By Janae Hudson

May 30, 2017, 11:49 am

 
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The Internet: a digital network where global access, net neutrality and– if you so choose– anonymity affords boundless opportunities to build a following around a project, product or identity. Because of this “free” access, the web has birthed many entrepreneurs, offering what many assume is an equal playing field.

However, there is, in fact, a digital divide, beginning with access. Studies show that low- and moderate-income families have 33 percent less access to home wireless services and 50 percent of families below the poverty line have no Internet access at all.

There’s also “The participation divide,” where, for those who do have access, they move along the information superhighway as consumers, versus serving the role of content creators or problem-solvers.

“[Communities of Color]  need opportunities to create, share, and distribute content rather than just consume content,”says digital media expert and University of Texas associate professor S. Craig Watkins. “They need skills related to creating new technology, writing new technology and leveraging technology to solve the problems of their communities.”

To help bridge this divide, most recently, Google launched its Digital Coaches Program, offering small businesses from a variety of backgrounds and skill levels a chance to receive free and simple hands-on training to help them successfully grow online.Google's Digital CoachesThe program launched in nine cities, including Atlanta, Austin, the Bay Area, Chicago, Detroit, LA, Miami, NYC and DC. The coaches themselves are entrepreneurs, small business owners and community leaders who have deep ties to the community and can understand the needs of your business. Through free, open-to-public workshops on digital marketing 101 and Google tools (AdWords Express and Google My Business), coaches share their business advice, and tips of success in sessions designed for the unique needs of their communities.

“Personally,  staying resilient and working on your mood is important because for that one successful opportunity, I might have pitched twenty,” said Darrisaw.

For each of the nine cities, Google sought out young leaders with strong community ties with the hope of tapping into innovative ways to engage businesses in ways that made sense to the needs of each particular community.

Angelina Darrisaw, 30, founder and CEO of C-Suite Coach and a Bed-Stuy resident, recently was chosen to coach all of the young diverse talent and small businesses in her community. Darrisaw said that working alongside Google has been a great opportunity to build with an audience historically underserved with the tools and resources to compete in a digital space.

Darrisaw has a B.A. in Political Science from Davidson College; holds an M.A. in Management from Wake Forest University and a Certificate of Coaching from New York University. As a My Black is Beautiful and Pantene brand ambassador, Darrisaw has hosted self-esteem workshops to inspire women, girls and young people across the country. For Google, Darrisaw was a perfect match for the role.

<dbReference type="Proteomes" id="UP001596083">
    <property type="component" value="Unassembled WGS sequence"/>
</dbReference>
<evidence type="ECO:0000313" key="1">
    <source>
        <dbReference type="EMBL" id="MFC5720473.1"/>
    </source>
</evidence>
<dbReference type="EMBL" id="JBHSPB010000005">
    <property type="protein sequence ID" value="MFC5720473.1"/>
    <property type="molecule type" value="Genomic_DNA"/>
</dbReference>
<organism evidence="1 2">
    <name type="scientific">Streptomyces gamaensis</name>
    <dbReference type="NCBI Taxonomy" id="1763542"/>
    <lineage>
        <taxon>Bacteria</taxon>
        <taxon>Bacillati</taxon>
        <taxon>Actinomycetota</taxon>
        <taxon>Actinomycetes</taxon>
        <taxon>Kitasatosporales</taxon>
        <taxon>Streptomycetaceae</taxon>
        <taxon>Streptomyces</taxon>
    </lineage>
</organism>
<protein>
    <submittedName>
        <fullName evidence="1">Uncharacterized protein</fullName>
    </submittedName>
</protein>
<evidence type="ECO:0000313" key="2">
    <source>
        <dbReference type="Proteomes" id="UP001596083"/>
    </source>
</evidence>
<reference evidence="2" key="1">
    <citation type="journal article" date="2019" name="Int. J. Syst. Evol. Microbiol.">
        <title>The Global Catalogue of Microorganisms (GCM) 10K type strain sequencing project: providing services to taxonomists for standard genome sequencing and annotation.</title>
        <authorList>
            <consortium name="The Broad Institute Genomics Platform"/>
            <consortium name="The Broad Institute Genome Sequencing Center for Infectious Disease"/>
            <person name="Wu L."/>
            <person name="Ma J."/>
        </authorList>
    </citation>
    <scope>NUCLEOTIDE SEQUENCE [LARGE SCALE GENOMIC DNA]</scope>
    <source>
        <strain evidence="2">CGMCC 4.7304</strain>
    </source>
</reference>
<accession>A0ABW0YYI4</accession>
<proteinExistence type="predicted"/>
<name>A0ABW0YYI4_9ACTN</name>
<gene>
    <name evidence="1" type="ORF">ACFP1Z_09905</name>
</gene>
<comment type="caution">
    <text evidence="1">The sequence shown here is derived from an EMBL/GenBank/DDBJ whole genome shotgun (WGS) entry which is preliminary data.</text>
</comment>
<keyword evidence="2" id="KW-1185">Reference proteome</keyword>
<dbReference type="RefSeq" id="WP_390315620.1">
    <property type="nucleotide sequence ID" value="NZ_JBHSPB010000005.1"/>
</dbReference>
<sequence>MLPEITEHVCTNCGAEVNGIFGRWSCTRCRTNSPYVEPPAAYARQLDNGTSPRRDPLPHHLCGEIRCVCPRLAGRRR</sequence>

One program she is initiating in her Google workshops is called A Flashes of Brilliance Moment in which one business owner seeks and highlights something that they achieved in their business that can inspire other business owners.

“Being a small business owner myself, I know that every hour counts in operation, and I want to be able to be right there in the community to put on workshops,” said Darrisaw. She also hopes to provide office hours to small business owners to give them one-on-one advice.

Angelina Darrisaw, Google Digital Coach, Small Business Week
Angelina Darrisaw speaking at the Google Digital Coaches launch during Small Business Week.

“When you’re launching something new and having to prove that the product that you have is one someone needs to buy, there is always a challenge,” said Darrisaw. “Pulling new clientele and product outreach is definitely important and always a professional challenge. Personally,  staying resilient and working on your mood is important because for that one successful opportunity, I might have pitched twenty.”

In the coming months, Darrisaw will expand C-Suite Coach by formulating her own team of career coaches in hopes of impacting a national audience of young professionals who need the resources to build a successful business.

To contact Angelina Darrisaw and learn more about her digital coaching program, go here.


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About The Author

Hi! My Name is Janae Hudson. I have recently graduated from the Pennsylvania State University - University Park Campus with a B.A in Journalism and Psychology. I love to travel, explore new restaurants and play sports!

Hi! My Name is Janae Hudson. I have recently graduated from the Pennsylvania State University - University Park Campus with a B.A in Journalism and Psychology. I love to travel, explore new restaurants and play sports!

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